It helps children learn new skills when the whānau join in with fun activities.
Look at Whakatipu booklet Te Māhuri 1, page 10, ‘Ngā mahi a whānau’.
Joining in the fun
We keep talking about the importance of play. On these pages, we see kids playing – they’re catching fish and collecting kaimoana with an adult.
It reminds us just how much fun it can be when whānau join in too.
Pātai atu ki te whānau:
- What can you remember enjoying with your whānau when you were young?
- What was it about having parents and whānau joining in that made it feel special?
- Look at the pictures on these pages. What’s happening?
- What do you think these tamariki might be learning?
- What role do you think the adult has on page 10?
The pictures suggest that tamariki are learning about process, skill and patience.
- What do you think this means?
A process has been described as a journey: a learning journey. First we do this and then we do the next thing, and so on. And when we want to do it again, we try to follow the same process.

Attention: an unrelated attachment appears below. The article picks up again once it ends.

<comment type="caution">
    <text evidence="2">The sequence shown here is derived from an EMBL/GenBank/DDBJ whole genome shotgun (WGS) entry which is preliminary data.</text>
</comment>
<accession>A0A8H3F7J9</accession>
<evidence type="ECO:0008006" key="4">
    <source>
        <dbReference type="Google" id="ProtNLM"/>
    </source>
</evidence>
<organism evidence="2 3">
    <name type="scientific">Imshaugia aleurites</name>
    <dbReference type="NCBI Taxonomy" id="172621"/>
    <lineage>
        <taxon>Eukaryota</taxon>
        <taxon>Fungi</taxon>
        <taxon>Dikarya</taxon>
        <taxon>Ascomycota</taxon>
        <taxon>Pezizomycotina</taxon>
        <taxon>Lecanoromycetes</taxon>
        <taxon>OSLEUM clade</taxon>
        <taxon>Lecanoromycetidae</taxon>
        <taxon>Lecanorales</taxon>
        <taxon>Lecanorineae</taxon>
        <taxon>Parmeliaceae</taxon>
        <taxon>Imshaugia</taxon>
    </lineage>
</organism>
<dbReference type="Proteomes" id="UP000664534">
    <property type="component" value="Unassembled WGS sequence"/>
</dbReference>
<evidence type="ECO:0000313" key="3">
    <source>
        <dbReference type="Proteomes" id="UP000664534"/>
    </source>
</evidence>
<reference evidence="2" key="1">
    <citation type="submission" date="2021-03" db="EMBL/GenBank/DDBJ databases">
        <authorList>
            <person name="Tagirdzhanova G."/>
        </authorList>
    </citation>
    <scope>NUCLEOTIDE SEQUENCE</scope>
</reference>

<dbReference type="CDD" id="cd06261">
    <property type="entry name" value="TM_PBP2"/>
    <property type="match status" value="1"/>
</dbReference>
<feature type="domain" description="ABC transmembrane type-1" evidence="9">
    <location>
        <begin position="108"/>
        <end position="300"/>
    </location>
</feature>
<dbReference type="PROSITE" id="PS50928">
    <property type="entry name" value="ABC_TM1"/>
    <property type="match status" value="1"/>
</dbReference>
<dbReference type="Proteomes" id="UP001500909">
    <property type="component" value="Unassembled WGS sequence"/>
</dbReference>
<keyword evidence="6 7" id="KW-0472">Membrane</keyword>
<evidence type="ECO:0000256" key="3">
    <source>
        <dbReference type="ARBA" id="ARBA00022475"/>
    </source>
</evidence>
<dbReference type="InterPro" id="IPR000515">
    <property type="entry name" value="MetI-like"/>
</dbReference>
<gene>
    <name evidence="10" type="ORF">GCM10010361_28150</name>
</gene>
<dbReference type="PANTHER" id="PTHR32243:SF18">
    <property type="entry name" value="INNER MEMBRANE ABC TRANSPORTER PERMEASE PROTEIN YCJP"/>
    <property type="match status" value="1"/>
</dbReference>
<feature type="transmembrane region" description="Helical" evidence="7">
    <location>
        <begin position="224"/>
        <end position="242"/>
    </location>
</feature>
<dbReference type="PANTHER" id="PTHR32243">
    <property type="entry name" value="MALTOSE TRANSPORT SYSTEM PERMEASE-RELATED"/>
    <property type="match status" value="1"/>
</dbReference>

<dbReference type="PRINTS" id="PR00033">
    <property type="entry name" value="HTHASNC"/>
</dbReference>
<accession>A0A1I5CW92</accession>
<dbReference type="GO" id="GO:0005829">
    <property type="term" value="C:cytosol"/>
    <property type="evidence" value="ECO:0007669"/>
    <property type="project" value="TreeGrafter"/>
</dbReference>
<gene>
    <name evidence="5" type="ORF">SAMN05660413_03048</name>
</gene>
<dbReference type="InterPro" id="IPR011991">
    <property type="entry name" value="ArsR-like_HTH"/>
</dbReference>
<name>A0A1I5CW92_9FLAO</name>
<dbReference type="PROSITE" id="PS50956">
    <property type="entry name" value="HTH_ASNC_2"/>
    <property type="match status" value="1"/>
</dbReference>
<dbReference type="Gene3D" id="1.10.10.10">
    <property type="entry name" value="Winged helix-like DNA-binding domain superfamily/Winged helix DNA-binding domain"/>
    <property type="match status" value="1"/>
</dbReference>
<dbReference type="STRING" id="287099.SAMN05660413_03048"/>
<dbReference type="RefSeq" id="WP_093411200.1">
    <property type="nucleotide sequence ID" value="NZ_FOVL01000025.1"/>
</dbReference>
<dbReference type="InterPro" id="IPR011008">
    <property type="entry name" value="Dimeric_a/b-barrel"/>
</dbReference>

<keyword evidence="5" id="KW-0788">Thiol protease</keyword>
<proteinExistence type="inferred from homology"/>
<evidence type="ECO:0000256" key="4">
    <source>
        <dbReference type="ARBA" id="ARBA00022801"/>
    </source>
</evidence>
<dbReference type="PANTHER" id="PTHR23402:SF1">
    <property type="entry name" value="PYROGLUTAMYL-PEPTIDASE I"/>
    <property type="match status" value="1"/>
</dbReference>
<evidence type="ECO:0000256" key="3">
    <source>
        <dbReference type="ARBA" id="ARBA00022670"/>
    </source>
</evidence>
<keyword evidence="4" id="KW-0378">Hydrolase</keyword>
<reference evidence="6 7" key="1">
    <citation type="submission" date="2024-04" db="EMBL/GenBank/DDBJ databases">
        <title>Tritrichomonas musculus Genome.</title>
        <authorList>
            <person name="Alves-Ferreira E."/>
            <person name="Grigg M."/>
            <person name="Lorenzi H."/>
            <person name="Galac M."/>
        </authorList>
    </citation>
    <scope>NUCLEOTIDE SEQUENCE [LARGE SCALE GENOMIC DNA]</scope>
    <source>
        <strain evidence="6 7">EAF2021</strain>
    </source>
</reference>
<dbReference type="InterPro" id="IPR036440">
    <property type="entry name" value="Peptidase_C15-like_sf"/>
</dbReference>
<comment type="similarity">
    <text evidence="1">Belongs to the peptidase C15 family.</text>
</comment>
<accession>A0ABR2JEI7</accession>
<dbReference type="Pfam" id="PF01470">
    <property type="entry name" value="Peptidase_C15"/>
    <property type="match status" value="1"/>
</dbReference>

- What’s this journey about?
- What are these tamariki learning about the process of kohi kaimoana?
- What other processes might a child learn through whānau activities?
- What skills are they using?
- And what about patience?
At the top of page 11, it talks about water confidence and safety awareness. We see the adult is nearby – not directly involved, but close enough to provide supervision.
- How do you think a child learns water confidence?
- What might they learn about water safety from playing at the beach?
How does this relate to Tākai resources?
Baby wall frieze – E aroha ana ahau ki te ako – I love to learn
Even when you think I’m ‘just playing’ I’m actually learning about the world.
Six things children need – Te hanga ao tōtika, ao haumaru – Structured and secure world
We try to give our energetic tamaiti opportunities for lots of vigorous, noisy and messy play, especially outdoors.